“They will be posted to Islamiyyah and Almajiri schools, so that our Almajiri schools would be fully integrated under our new policy of education,” the governor added.

Kano State is notorious for mendicancy, especially by school age children. According to UNICEF, Kano is home to about nine million out-of-school children in northern Nigeria, a situation that does not only breed a bleak economic future for the country but also offers children up for radicalization.

Senate president, Ahmed Lawan said during his time as a senate leader in the 8th National Assembly that the practice of Almajiri has become a way to give terrorists easy targets to recruit.

“The recruits are there; those of 17 years of age who are supposed to be in school but are roaming the streets. Though it’s controversial, a time has come in those states where the Almajiri system was established for over 100 years to see how we can work out a model that will ensure that the system did not continue the way it is today.” Lawan said.

Apart from Kano, other northern states entertain a proportionate share of the Almajiri system, a situation that has also been linked to the prevalence of drug abuse in the region. The Emir of Gwandu and Chairman, Kebbi State Council of Chiefs, Alhaji Muhammad Bashar, adding voice to issue said it’s a shame to the north that such a detrimental system still exists.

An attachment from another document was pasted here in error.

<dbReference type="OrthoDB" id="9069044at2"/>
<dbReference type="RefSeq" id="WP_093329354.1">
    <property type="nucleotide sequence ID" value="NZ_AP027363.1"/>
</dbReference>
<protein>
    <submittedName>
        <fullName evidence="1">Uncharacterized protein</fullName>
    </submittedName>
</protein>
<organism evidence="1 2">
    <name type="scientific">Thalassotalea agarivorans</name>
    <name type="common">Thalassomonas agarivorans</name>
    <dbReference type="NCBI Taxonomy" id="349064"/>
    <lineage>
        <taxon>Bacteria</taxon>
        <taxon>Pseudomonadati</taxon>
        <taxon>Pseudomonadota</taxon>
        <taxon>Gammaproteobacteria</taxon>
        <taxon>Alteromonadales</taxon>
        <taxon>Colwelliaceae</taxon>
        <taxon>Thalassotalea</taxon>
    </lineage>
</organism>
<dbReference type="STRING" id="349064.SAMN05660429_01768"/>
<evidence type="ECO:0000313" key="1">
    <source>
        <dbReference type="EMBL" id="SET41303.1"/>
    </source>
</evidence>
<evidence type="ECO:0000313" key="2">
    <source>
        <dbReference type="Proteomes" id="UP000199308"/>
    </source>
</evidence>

“It is a shame on the north that you see Almajiri everywhere begging in the streets. The North West has the highest number of drug addicts in Nigeria,” he said.

While there has been considerable applause for the step taken by the Kano State Government, there are also doubts that it may fail. The fear comes from the belief that allowing the Almajiri into the education system will always result in street begging and eventually, turn of events that will threaten sound youth development and pose a danger to the general public.

It is believed that some other factors need to be addressed for the ban to be effective. Shehu Sani, a senator in the 8th Assembly, voicing his concern about the Kano State’s decision said that more laws are needed to put an end to street begging in the north.